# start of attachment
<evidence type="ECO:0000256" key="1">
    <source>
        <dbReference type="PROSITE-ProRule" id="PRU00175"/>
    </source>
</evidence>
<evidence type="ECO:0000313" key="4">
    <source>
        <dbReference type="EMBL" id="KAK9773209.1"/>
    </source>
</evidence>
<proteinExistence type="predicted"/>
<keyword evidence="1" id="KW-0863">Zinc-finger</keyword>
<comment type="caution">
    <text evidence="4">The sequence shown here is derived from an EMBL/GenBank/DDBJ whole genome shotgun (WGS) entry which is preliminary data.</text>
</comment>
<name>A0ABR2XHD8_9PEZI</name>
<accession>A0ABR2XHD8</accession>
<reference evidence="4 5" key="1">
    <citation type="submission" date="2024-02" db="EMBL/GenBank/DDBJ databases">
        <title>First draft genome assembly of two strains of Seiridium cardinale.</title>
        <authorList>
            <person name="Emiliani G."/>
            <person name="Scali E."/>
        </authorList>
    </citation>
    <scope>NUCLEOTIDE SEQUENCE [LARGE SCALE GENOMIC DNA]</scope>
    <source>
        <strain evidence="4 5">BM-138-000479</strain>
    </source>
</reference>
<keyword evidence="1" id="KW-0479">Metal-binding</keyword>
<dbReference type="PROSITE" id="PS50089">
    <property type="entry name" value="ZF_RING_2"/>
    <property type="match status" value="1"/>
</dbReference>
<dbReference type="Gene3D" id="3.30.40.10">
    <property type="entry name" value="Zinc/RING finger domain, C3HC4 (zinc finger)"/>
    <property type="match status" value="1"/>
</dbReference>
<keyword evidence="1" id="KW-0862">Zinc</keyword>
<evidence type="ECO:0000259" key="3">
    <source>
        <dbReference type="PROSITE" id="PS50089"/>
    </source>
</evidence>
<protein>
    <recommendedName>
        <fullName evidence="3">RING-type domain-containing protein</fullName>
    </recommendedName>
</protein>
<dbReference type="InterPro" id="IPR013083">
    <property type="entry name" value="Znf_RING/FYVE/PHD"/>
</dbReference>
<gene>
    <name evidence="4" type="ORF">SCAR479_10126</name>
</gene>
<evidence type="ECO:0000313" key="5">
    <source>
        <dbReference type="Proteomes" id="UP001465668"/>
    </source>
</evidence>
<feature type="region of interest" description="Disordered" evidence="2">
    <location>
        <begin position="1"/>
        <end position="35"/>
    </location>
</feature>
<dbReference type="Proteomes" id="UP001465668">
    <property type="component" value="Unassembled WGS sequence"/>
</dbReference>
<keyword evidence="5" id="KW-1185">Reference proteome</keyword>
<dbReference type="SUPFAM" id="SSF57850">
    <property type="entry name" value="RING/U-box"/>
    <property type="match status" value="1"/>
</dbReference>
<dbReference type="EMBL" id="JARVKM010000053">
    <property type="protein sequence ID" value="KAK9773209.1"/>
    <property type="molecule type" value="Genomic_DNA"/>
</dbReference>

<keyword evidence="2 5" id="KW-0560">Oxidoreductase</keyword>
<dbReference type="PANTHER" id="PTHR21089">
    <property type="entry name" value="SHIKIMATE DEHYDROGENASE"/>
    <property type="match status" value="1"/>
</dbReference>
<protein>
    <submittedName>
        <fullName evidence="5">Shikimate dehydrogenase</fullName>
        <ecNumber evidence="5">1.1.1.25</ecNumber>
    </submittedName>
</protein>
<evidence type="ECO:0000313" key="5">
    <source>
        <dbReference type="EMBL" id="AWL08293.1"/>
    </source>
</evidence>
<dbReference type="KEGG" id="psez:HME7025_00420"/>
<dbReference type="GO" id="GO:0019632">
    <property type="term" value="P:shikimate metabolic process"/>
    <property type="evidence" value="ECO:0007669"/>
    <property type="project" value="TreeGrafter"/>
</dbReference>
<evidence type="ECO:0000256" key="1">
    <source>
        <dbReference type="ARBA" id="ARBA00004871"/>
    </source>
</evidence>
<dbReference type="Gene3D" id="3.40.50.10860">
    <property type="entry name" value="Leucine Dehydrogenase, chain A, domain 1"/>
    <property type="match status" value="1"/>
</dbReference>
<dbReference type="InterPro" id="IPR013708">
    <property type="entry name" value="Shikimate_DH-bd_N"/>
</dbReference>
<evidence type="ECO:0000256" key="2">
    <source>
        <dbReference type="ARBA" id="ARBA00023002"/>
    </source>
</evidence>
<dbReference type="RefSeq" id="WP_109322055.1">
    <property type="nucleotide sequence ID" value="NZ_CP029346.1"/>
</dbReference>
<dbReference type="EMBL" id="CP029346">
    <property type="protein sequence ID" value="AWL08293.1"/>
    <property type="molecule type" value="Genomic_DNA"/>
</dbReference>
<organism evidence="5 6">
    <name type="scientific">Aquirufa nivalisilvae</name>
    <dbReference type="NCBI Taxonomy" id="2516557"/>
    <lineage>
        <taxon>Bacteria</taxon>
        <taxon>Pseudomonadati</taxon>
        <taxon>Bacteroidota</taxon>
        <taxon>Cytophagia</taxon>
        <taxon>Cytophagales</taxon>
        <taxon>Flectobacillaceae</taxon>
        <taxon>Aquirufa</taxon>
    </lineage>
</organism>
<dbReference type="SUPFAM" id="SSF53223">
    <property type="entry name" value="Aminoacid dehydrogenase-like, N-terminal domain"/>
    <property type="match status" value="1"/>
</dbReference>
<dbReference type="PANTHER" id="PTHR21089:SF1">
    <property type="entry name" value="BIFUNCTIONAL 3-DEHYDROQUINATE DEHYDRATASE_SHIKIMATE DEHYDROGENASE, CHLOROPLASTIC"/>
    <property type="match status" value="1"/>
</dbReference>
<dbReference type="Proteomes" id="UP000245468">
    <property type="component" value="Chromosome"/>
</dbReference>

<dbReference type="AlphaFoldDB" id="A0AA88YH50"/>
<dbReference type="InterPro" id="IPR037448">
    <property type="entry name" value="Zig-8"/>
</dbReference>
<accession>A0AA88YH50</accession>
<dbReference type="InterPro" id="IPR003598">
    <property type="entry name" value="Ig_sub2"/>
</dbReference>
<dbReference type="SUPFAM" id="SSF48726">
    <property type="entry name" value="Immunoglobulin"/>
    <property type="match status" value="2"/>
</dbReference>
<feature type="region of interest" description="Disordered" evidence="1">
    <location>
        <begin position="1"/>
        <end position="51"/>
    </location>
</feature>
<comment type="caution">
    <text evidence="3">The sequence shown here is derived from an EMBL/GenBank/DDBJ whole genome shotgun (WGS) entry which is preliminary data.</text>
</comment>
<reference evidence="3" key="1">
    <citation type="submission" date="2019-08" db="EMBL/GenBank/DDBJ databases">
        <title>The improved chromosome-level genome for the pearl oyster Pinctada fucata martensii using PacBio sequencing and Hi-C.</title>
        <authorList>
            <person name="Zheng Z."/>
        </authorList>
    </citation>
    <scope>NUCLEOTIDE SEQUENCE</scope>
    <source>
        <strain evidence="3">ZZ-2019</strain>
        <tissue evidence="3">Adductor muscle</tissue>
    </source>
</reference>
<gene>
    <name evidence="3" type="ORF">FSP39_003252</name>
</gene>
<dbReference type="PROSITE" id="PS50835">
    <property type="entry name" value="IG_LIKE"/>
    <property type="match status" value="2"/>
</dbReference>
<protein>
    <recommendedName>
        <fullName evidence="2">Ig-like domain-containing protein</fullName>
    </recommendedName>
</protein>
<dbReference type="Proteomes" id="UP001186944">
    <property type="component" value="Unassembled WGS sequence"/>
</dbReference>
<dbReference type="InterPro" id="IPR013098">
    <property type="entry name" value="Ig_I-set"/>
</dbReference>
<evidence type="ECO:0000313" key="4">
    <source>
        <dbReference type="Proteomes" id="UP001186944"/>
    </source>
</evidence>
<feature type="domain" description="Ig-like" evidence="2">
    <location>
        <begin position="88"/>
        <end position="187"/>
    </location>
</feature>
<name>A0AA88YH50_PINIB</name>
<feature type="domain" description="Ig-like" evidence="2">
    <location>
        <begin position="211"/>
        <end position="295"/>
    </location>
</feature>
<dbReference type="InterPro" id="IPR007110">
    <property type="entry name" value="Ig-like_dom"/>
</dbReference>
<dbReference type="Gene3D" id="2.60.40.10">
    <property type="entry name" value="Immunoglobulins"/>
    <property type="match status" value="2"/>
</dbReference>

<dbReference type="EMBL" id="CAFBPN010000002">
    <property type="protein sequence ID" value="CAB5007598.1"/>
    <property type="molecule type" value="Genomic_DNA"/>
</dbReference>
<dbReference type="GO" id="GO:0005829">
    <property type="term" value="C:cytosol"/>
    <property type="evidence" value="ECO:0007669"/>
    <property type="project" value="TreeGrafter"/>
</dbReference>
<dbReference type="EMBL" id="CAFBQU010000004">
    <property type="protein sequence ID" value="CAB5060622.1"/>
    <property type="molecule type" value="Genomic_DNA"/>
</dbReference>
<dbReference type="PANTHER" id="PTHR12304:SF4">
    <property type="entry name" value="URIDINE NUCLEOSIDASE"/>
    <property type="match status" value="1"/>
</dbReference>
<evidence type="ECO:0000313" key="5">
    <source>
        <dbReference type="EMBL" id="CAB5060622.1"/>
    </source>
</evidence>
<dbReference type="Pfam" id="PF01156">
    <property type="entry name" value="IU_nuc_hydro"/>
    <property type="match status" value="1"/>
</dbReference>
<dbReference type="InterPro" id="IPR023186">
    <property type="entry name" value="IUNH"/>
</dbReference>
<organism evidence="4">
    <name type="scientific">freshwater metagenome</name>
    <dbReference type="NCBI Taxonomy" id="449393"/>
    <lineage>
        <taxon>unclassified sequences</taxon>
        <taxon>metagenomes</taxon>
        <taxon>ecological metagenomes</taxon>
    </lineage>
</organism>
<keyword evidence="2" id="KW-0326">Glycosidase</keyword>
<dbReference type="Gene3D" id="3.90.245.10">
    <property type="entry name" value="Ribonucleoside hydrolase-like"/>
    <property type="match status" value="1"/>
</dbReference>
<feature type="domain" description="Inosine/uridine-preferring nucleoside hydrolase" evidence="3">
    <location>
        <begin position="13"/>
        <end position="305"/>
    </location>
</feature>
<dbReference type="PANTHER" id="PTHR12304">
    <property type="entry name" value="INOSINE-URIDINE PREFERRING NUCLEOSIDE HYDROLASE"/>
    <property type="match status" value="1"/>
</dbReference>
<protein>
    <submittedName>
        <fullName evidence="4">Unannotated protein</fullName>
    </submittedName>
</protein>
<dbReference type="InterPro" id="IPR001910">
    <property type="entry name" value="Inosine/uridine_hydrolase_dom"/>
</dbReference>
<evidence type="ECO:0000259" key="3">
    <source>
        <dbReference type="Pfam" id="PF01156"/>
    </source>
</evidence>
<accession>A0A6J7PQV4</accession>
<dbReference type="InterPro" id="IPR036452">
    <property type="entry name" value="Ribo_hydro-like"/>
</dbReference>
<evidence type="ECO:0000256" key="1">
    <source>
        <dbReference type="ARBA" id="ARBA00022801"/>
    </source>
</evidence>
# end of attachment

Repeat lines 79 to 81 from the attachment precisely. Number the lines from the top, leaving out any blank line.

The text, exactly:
</dbReference>

<keyword evidence="2 5" id="KW-0560">Oxidoreductase</keyword>
<dbReference type="PANTHER" id="PTHR21089">